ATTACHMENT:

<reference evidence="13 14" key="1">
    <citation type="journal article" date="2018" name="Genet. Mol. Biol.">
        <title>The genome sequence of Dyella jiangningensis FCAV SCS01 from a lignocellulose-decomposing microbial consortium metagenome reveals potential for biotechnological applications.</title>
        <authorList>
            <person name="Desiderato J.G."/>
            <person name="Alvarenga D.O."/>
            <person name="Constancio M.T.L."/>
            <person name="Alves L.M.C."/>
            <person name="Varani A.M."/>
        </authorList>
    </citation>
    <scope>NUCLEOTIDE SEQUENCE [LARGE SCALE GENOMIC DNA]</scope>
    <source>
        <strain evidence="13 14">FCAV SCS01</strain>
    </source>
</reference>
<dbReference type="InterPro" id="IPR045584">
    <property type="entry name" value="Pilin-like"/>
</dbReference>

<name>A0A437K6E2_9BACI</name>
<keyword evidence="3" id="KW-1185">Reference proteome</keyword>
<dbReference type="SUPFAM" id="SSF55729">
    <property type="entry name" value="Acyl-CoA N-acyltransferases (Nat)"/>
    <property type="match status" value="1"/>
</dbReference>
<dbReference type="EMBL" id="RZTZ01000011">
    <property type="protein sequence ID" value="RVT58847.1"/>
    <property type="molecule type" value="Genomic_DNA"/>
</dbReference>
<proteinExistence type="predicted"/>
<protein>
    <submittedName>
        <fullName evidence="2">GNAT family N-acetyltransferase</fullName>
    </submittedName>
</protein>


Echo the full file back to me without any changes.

<reference evidence="13 14" key="1">
    <citation type="journal article" date="2018" name="Genet. Mol. Biol.">
        <title>The genome sequence of Dyella jiangningensis FCAV SCS01 from a lignocellulose-decomposing microbial consortium metagenome reveals potential for biotechnological applications.</title>
        <authorList>
            <person name="Desiderato J.G."/>
            <person name="Alvarenga D.O."/>
            <person name="Constancio M.T.L."/>
            <person name="Alves L.M.C."/>
            <person name="Varani A.M."/>
        </authorList>
    </citation>
    <scope>NUCLEOTIDE SEQUENCE [LARGE SCALE GENOMIC DNA]</scope>
    <source>
        <strain evidence="13 14">FCAV SCS01</strain>
    </source>
</reference>
<dbReference type="InterPro" id="IPR045584">
    <property type="entry name" value="Pilin-like"/>
</dbReference>

<name>A0A437K6E2_9BACI</name>
<keyword evidence="3" id="KW-1185">Reference proteome</keyword>
<dbReference type="SUPFAM" id="SSF55729">
    <property type="entry name" value="Acyl-CoA N-acyltransferases (Nat)"/>
    <property type="match status" value="1"/>
</dbReference>
<dbReference type="EMBL" id="RZTZ01000011">
    <property type="protein sequence ID" value="RVT58847.1"/>
    <property type="molecule type" value="Genomic_DNA"/>
</dbReference>
<proteinExistence type="predicted"/>
<protein>
    <submittedName>
        <fullName evidence="2">GNAT family N-acetyltransferase</fullName>
    </submittedName>
</protein>